A: John is a better player than Martin, isn't he? B: Oh, yes. _______ the match tomorrow, I expect. 1) He will win 2) He is going to win Which one is preferable here? (Me: #1 is better than #2.) Source: Destination, B1Read More...
Gustavo has elaborated on the point beautifully. Thank you, Gustavo! I really like the quotations you gave from the book by Michael Vince, too.Read More...
Last Reply By David, Moderator · First Unread Post

Go on vs go to

I go on the business trip. Why the above sentence use "on " as the preposition but not "to"?Read More...
Hello, Benhui, and welcome to the Grammar Exchange! In your question, you need "do"-support. In English, we say, " Why does the above sentence use 'on'? ", not " Why the above sentence use 'on'? " "I go on the business trip" is a very strange sentence by itself. Normally it would be part of a larger sentence -- e.g.: "If I go on the business trip, I won't be home." We go on trips ; we don't go to trips . We do take trips to different places , but we go on trips to those places.Read More...
Last Reply By David, Moderator · First Unread Post

have handmade enough scones to stretch across the Isle of Wight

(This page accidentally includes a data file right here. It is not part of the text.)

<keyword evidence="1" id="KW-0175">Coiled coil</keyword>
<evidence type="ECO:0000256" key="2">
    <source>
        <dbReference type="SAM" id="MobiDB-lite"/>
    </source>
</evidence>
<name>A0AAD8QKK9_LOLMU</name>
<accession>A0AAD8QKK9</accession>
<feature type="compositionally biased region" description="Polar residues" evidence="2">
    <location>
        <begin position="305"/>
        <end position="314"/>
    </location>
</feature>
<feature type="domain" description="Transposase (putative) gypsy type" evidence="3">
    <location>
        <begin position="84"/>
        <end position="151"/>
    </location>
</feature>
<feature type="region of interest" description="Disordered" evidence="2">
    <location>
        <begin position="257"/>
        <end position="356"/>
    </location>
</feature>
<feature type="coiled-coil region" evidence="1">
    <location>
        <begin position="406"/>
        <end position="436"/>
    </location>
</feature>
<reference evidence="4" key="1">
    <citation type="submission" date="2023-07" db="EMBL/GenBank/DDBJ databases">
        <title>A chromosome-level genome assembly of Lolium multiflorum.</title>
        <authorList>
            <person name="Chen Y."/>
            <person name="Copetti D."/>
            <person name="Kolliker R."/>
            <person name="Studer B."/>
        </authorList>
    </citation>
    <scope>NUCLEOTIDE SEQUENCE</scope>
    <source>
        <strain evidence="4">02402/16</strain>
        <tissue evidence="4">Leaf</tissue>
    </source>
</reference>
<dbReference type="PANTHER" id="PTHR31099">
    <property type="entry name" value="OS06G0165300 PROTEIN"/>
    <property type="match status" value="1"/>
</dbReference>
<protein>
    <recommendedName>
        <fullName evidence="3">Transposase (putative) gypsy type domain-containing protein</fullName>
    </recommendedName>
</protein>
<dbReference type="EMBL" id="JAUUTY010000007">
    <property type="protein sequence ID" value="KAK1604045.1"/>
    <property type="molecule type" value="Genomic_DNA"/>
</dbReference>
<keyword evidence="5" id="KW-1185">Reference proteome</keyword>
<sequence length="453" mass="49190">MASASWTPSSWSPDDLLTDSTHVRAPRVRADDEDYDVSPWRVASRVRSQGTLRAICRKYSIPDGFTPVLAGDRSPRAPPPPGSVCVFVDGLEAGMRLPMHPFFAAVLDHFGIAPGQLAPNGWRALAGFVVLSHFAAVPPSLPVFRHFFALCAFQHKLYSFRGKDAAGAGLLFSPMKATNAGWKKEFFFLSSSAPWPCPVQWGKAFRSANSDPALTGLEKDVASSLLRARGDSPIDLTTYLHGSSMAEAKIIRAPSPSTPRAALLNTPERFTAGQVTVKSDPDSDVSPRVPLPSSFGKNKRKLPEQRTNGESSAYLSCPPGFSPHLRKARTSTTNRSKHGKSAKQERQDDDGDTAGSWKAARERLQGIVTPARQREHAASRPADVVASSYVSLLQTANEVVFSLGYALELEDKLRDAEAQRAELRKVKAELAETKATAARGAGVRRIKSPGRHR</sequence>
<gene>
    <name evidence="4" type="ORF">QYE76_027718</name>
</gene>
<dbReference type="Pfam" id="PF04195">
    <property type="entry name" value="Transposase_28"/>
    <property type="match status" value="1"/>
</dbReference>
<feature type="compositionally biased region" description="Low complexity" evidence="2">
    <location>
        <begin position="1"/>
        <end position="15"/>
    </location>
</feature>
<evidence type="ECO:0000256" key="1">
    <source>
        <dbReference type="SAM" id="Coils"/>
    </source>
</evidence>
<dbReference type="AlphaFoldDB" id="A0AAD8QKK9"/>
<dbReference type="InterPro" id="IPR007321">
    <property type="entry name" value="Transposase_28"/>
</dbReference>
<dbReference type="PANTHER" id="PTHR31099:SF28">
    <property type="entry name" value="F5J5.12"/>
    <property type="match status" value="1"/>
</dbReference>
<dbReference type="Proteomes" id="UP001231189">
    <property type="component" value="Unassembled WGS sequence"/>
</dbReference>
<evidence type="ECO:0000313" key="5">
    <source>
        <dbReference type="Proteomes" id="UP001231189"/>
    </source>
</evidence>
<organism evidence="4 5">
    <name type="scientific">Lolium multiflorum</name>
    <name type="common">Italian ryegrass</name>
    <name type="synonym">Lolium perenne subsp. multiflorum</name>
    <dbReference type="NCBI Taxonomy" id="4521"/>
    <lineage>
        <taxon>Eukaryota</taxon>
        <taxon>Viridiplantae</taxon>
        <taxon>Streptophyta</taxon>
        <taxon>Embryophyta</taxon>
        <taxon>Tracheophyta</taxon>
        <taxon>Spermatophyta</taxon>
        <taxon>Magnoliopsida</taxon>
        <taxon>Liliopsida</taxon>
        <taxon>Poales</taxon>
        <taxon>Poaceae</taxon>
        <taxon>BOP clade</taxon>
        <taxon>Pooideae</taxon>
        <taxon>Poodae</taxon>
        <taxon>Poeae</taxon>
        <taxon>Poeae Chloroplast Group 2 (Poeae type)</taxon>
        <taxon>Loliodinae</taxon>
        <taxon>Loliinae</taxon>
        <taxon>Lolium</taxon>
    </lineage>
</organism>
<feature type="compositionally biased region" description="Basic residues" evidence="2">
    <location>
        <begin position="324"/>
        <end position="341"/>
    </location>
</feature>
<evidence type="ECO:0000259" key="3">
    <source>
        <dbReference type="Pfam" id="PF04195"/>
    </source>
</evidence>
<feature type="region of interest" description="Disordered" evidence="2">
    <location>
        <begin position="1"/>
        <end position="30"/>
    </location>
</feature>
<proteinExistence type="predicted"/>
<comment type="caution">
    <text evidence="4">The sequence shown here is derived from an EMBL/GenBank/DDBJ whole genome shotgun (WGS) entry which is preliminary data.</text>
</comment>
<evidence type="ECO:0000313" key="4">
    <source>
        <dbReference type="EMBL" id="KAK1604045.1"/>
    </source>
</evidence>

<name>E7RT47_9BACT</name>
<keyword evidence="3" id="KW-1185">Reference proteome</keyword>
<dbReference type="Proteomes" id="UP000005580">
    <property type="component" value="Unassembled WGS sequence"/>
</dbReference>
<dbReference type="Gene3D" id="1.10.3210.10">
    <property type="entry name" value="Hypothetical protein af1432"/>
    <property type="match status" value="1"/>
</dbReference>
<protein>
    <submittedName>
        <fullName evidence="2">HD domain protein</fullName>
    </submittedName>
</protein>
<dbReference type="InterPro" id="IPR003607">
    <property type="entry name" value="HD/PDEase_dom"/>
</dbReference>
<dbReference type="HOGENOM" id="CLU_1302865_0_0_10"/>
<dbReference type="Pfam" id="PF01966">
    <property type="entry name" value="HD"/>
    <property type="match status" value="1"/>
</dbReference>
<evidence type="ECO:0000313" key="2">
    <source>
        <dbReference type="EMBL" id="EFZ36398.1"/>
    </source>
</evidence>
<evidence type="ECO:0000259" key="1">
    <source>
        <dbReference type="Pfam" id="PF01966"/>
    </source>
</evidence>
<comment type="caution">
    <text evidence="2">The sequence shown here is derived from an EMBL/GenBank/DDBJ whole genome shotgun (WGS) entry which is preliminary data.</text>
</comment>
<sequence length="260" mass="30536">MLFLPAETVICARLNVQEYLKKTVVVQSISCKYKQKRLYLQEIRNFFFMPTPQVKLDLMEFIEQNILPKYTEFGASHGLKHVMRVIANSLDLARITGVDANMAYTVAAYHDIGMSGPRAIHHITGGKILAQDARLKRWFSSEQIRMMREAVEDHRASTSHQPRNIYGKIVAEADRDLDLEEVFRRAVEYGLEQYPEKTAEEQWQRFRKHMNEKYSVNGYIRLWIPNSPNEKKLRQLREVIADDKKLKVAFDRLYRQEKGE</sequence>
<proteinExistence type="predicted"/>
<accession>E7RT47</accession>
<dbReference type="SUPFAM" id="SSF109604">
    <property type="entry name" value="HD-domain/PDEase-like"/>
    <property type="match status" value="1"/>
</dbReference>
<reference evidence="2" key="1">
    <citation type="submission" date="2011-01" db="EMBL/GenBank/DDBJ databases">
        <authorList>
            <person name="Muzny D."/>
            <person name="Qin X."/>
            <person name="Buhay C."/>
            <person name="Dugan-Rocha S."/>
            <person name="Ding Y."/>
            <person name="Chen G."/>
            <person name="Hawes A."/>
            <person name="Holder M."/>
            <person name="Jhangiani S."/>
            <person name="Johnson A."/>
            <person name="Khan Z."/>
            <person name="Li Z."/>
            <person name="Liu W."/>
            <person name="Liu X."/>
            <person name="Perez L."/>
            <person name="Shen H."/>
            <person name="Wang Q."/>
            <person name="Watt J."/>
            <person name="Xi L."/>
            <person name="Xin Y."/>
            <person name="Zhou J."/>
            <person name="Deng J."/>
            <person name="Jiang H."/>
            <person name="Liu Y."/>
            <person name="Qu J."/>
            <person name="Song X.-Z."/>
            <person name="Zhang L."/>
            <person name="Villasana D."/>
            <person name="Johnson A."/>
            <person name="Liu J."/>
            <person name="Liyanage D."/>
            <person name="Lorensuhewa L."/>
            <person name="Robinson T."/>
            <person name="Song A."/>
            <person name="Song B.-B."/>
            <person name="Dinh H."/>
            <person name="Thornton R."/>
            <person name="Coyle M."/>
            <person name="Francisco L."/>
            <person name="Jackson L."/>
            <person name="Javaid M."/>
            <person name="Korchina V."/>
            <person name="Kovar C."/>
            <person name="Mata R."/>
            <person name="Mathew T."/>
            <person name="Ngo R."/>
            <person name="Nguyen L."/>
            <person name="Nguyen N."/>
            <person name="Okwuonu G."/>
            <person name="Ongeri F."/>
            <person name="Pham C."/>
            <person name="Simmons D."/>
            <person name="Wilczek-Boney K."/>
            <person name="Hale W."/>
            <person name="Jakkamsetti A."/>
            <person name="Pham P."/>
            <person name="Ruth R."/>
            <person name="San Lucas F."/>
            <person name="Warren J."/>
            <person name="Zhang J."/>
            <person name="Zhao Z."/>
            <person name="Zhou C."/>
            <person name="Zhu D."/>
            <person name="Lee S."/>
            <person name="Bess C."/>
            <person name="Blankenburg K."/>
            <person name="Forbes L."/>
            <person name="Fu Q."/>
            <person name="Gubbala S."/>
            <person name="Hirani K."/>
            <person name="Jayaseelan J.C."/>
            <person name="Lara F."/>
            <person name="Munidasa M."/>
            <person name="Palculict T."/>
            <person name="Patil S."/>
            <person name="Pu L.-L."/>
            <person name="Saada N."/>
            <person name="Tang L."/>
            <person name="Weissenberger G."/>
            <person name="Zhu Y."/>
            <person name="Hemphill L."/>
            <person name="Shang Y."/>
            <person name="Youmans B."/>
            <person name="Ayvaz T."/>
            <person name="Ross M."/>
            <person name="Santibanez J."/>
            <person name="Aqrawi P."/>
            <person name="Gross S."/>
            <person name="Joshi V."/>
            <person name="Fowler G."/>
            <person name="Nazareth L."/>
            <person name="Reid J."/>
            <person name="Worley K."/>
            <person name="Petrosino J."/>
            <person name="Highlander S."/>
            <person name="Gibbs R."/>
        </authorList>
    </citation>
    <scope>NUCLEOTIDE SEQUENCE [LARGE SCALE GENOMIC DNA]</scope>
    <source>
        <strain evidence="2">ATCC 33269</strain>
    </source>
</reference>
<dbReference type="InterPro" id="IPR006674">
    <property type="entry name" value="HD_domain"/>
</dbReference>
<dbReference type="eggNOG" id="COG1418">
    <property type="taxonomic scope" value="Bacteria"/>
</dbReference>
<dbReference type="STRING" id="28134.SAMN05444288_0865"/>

Hi! I have a question about the word "handmade" in this sentence: I was wondering how the "handmade" woks in the sentence. I can think of three possibilities: (1) It is an adjective pre-modifying the noun "scones." (2) It is a past participle following the auxiliary "have." In that case, it implies there is a verb "handmake." (3) It is an adjective that is supposed to follow the noun "scones" but it is placed there for some (stylistic) purpose, just like "He had A ready" and "He had ready A,...Read More...
Hi David, Thank you so much! Interesting to see how a word is derived from another and its orthography can change over time.Read More...
Last Reply By yasukotta · First Unread Post

subject and verb agreement.

Hello~ I wonder if the subject and verb agreement rule can be applied in both (a) and (b) to represent the abstract thing, making any distinction of count and non count nouns. a) The next thing on the list is cheese. b) The next thing on the list is egg. Thank you.Read More...
I agree with you, Gustavo, that we generally use "egg" as a count noun, and that "eggs" (plural) is probably a better choice for Jiho in (b). As a vegetarian who doesn't eat eggs, or who tries his best not to, I am accustomed to using "egg," occasionally, as a noncount noun. Thus, if I am placing an order for food at a restaurant I have never eaten at before, I will often ask whether a particular dish is made with eggs (count noun), but occasionally I will ask, instead, whether it contains...Read More...